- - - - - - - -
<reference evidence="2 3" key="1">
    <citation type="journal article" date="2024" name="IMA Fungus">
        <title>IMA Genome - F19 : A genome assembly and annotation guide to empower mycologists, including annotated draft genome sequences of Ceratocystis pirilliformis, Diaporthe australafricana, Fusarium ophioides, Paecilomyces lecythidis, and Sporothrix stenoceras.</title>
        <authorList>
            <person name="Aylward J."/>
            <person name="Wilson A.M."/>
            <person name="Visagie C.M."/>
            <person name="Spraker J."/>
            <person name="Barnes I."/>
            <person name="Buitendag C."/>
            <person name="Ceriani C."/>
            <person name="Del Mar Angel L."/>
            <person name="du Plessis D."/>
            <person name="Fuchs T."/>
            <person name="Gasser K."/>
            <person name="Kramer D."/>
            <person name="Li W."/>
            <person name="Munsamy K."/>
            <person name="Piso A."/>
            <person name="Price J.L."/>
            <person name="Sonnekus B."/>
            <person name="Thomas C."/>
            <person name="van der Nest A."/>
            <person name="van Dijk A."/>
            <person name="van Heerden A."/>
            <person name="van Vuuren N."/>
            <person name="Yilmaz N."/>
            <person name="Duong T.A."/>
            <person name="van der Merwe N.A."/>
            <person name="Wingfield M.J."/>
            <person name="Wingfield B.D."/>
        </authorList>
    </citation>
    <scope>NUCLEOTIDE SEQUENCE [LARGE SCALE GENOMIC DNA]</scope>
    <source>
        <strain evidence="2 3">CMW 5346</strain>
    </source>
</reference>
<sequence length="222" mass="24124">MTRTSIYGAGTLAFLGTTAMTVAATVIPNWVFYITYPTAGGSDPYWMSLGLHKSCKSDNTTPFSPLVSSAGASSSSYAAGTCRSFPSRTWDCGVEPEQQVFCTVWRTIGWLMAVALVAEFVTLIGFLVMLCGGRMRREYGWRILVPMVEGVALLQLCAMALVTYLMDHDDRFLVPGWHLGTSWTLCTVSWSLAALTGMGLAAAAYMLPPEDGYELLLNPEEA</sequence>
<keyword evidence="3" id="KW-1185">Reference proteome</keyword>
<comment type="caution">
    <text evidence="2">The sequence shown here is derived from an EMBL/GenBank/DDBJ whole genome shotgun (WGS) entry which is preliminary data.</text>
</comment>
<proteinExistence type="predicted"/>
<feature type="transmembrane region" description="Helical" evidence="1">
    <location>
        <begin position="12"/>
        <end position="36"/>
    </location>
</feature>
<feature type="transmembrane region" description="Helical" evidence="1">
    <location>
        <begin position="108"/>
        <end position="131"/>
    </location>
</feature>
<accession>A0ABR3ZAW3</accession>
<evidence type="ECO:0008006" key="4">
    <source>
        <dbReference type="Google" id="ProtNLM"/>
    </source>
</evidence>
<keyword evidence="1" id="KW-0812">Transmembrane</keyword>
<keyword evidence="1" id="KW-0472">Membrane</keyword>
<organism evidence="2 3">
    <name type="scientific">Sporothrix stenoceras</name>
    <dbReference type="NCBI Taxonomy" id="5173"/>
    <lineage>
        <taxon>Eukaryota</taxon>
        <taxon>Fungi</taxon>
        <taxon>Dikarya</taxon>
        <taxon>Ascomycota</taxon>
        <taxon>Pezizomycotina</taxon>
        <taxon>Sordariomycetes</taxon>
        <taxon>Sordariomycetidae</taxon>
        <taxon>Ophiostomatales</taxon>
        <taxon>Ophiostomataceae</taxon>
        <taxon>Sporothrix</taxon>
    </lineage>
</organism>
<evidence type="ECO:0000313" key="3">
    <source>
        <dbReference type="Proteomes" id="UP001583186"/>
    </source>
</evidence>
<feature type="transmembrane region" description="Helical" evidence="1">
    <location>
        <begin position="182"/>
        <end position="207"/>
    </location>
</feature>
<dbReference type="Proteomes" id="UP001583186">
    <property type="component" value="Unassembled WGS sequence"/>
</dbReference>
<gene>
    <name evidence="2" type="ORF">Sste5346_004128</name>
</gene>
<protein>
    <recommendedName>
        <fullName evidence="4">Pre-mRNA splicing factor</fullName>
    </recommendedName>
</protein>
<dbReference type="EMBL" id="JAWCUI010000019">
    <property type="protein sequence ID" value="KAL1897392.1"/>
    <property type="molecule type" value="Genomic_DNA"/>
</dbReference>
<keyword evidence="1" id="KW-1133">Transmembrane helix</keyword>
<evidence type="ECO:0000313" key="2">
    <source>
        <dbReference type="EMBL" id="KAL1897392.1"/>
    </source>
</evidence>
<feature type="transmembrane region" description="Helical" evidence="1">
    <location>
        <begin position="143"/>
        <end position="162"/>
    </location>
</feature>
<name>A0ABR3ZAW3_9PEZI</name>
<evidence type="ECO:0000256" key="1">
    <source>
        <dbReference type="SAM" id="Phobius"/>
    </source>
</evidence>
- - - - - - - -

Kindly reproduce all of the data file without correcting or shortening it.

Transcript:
<reference evidence="2 3" key="1">
    <citation type="journal article" date="2024" name="IMA Fungus">
        <title>IMA Genome - F19 : A genome assembly and annotation guide to empower mycologists, including annotated draft genome sequences of Ceratocystis pirilliformis, Diaporthe australafricana, Fusarium ophioides, Paecilomyces lecythidis, and Sporothrix stenoceras.</title>
        <authorList>
            <person name="Aylward J."/>
            <person name="Wilson A.M."/>
            <person name="Visagie C.M."/>
            <person name="Spraker J."/>
            <person name="Barnes I."/>
            <person name="Buitendag C."/>
            <person name="Ceriani C."/>
            <person name="Del Mar Angel L."/>
            <person name="du Plessis D."/>
            <person name="Fuchs T."/>
            <person name="Gasser K."/>
            <person name="Kramer D."/>
            <person name="Li W."/>
            <person name="Munsamy K."/>
            <person name="Piso A."/>
            <person name="Price J.L."/>
            <person name="Sonnekus B."/>
            <person name="Thomas C."/>
            <person name="van der Nest A."/>
            <person name="van Dijk A."/>
            <person name="van Heerden A."/>
            <person name="van Vuuren N."/>
            <person name="Yilmaz N."/>
            <person name="Duong T.A."/>
            <person name="van der Merwe N.A."/>
            <person name="Wingfield M.J."/>
            <person name="Wingfield B.D."/>
        </authorList>
    </citation>
    <scope>NUCLEOTIDE SEQUENCE [LARGE SCALE GENOMIC DNA]</scope>
    <source>
        <strain evidence="2 3">CMW 5346</strain>
    </source>
</reference>
<sequence length="222" mass="24124">MTRTSIYGAGTLAFLGTTAMTVAATVIPNWVFYITYPTAGGSDPYWMSLGLHKSCKSDNTTPFSPLVSSAGASSSSYAAGTCRSFPSRTWDCGVEPEQQVFCTVWRTIGWLMAVALVAEFVTLIGFLVMLCGGRMRREYGWRILVPMVEGVALLQLCAMALVTYLMDHDDRFLVPGWHLGTSWTLCTVSWSLAALTGMGLAAAAYMLPPEDGYELLLNPEEA</sequence>
<keyword evidence="3" id="KW-1185">Reference proteome</keyword>
<comment type="caution">
    <text evidence="2">The sequence shown here is derived from an EMBL/GenBank/DDBJ whole genome shotgun (WGS) entry which is preliminary data.</text>
</comment>
<proteinExistence type="predicted"/>
<feature type="transmembrane region" description="Helical" evidence="1">
    <location>
        <begin position="12"/>
        <end position="36"/>
    </location>
</feature>
<feature type="transmembrane region" description="Helical" evidence="1">
    <location>
        <begin position="108"/>
        <end position="131"/>
    </location>
</feature>
<accession>A0ABR3ZAW3</accession>
<evidence type="ECO:0008006" key="4">
    <source>
        <dbReference type="Google" id="ProtNLM"/>
    </source>
</evidence>
<keyword evidence="1" id="KW-0812">Transmembrane</keyword>
<keyword evidence="1" id="KW-0472">Membrane</keyword>
<organism evidence="2 3">
    <name type="scientific">Sporothrix stenoceras</name>
    <dbReference type="NCBI Taxonomy" id="5173"/>
    <lineage>
        <taxon>Eukaryota</taxon>
        <taxon>Fungi</taxon>
        <taxon>Dikarya</taxon>
        <taxon>Ascomycota</taxon>
        <taxon>Pezizomycotina</taxon>
        <taxon>Sordariomycetes</taxon>
        <taxon>Sordariomycetidae</taxon>
        <taxon>Ophiostomatales</taxon>
        <taxon>Ophiostomataceae</taxon>
        <taxon>Sporothrix</taxon>
    </lineage>
</organism>
<evidence type="ECO:0000313" key="3">
    <source>
        <dbReference type="Proteomes" id="UP001583186"/>
    </source>
</evidence>
<feature type="transmembrane region" description="Helical" evidence="1">
    <location>
        <begin position="182"/>
        <end position="207"/>
    </location>
</feature>
<dbReference type="Proteomes" id="UP001583186">
    <property type="component" value="Unassembled WGS sequence"/>
</dbReference>
<gene>
    <name evidence="2" type="ORF">Sste5346_004128</name>
</gene>
<protein>
    <recommendedName>
        <fullName evidence="4">Pre-mRNA splicing factor</fullName>
    </recommendedName>
</protein>
<dbReference type="EMBL" id="JAWCUI010000019">
    <property type="protein sequence ID" value="KAL1897392.1"/>
    <property type="molecule type" value="Genomic_DNA"/>
</dbReference>
<keyword evidence="1" id="KW-1133">Transmembrane helix</keyword>
<evidence type="ECO:0000313" key="2">
    <source>
        <dbReference type="EMBL" id="KAL1897392.1"/>
    </source>
</evidence>
<feature type="transmembrane region" description="Helical" evidence="1">
    <location>
        <begin position="143"/>
        <end position="162"/>
    </location>
</feature>
<name>A0ABR3ZAW3_9PEZI</name>
<evidence type="ECO:0000256" key="1">
    <source>
        <dbReference type="SAM" id="Phobius"/>
    </source>
</evidence>